The president and chief operating officer of PSEG Long Island, David M. Daly, agreed at a heavily attended meeting at East Hampton Town Hall on Wednesday to take a second look at alternatives to a six-mile extension of high-voltage electrical transmission lines, strung from poles up to 65 feet tall that, appalled residents have said, have destroyed the traditional, bucolic look of town and village streets.
Mr. Daly agreed to meet again as soon as Friday with East Hampton Town Supervisor Larry Cantwell, East Hampton Village Mayor Paul F. Rickenbach Jr., and other members of a working group to draft a plan for the reconsideration of options originally thought to be not viable, such as burying the lines along the Long Island Rail Road right of way or along Montauk Highway.
He refused, however, to suspend work for the rest of the week by crews installing the poles at a rapid rate.
"Give us Thursday and Friday," Jeremy Samuelson, a member of a participating citizens' panel asked him, rising from his seat and reaching across the table for a handshake. "You're asking for our trust," Mr. Samuelson said. Mr. Daly remained seated.
Mr. Daly promised that the options, their costs, and possible funding sources would be examined seriously.
The group to be involved will include members of Save East Hampton: Safe Responsible Energy, which presented a petition at the meeting Wednesday calling for removal of the poles and burial of the transmission lines that was signed by 2,000 people.
Mr. Cantwell pressed Mr. Daly to return on Friday willing to make a commitment to bury the power lines. "Two days . . . certainly would have been a good gesture," he said. "What's more important, I think to me at this point, is a commitment that we will bury."
Mayor Rickenbach twice expressed a similar hope. "Two points," he said. "One, stop the work on the overhead, period. And second, that we look at the underground option with sincerity and purpose."
"We're just not in a position to agree to that today," Mr. Daly said, giving the mayor "due respect."
"Not acceptable," people called out.
"Who is — Cuomo?" someone shouted, referring to New York's governor.
The $7 million overhead transmission line project is well under way, with 246 of 266 poles installed as of Wednesday, Mr. Daly said.
The new transmission line connecting three power substations is needed, Mr. Daly said, to ensure reliable power to 8,000 PSEG Long Island customers here. Without the new lines, he said, brownouts or blackouts could occur during peak summer demand.
"We feel we must complete this project and put the reliability in place, and work the other options in parallel," Mr. Daly said.
"If there is an option that can be worked out and is viable, we would pursue it. But in the meantime we will complete the work," he said, as audience members shouted "No."
"There won't be anything ... that will be impacted by us moving forward," he said of a potential future new plan.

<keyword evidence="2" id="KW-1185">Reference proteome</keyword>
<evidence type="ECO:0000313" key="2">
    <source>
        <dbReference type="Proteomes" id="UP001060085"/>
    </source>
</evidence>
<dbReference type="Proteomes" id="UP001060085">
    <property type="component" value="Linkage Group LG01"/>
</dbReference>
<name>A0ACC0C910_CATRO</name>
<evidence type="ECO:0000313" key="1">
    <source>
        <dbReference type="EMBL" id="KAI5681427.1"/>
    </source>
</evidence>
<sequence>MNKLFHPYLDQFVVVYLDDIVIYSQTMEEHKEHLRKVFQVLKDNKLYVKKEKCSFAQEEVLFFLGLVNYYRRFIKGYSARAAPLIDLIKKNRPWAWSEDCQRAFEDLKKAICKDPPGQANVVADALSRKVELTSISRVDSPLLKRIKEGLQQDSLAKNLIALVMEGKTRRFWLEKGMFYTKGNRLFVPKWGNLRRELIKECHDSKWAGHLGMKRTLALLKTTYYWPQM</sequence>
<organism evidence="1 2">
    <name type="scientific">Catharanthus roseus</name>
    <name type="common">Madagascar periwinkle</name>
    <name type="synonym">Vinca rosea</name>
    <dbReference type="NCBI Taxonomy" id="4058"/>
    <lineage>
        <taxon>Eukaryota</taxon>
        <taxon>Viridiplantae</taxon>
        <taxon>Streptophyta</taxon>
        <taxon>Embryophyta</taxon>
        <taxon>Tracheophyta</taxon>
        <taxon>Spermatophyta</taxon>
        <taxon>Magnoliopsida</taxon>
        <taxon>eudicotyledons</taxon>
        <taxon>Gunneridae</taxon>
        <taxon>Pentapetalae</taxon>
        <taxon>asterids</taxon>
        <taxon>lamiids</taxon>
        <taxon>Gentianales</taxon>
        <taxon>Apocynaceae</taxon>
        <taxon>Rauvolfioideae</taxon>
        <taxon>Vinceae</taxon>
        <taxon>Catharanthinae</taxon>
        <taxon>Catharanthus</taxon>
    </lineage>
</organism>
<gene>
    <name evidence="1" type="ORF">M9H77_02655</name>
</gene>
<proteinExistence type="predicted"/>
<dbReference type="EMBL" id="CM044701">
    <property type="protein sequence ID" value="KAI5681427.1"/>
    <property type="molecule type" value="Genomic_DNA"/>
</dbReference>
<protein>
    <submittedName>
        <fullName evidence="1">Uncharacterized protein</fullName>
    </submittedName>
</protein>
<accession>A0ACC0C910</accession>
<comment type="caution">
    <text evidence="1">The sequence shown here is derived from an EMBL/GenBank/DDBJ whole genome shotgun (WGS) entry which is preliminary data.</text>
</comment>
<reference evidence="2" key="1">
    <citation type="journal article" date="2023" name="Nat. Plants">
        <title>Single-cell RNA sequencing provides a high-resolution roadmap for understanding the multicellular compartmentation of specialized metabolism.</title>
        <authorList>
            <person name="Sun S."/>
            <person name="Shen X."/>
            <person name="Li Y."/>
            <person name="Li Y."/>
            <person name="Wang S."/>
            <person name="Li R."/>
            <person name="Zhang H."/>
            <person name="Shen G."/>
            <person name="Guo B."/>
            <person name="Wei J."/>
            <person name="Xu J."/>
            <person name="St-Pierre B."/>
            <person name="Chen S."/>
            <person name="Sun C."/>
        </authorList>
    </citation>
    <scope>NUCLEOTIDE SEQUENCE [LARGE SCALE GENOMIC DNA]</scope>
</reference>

"Those poles are coming down," said Debra Foster, one of the citizens group members participating in the meeting. Continuing the work, and incurring additional expense that ratepayers will have to shoulder, "is irresponsible unless you really don't think this will happen," she said of pinpointing a more acceptable alternative.
"I ask you to take me at my word that it's not because the real plan is that, we'll get the job done, and you'll get an answering machine when you call," Mr. Daly said.
"Where is the urgency?" a representative of State Senator Kenneth P. LaValle's office asked, wondering if there were major power outages last summer.
"It's very possible that we could go the summer with no problems," Mr. Daly conceded. But, he said, "If we stop the current job, then we're exposed this summer."
"So what?" several audience members called out.
Mr. Daly said that if a decision is made to abandon the overhead transmission route and to bury the lines, he would nonetheless suggest leaving the new, larger poles in place and transferring individual customers' supply wires to them. They could be cut down to a lower height, he said, though each would still be "a bigger, fatter, pole" than those now in use.
A below-ground installation could cost $2 million to $4 million per mile depending on how and where the line is laid and other factors, and would take about 14 months, PSEG's East Hampton project manager said.
Mr. Cantwell warned that numerous year-round residents who spend part of the winter away, along with seasonal residents, will soon arrive and will likely join the hue and cry against the new transmission line poles.
"The level and intensity of concern by the people who live here is only going to grow," he said.
The outcry has gained the attention of Gov. Andrew Cuomo, whose regional representative told Mayor Rickenbach this week that the governor wants to be involved with reaching a resolution. Both Senator LaValle and State Assemblyman Fred W. Thiele Jr. have become involved as well.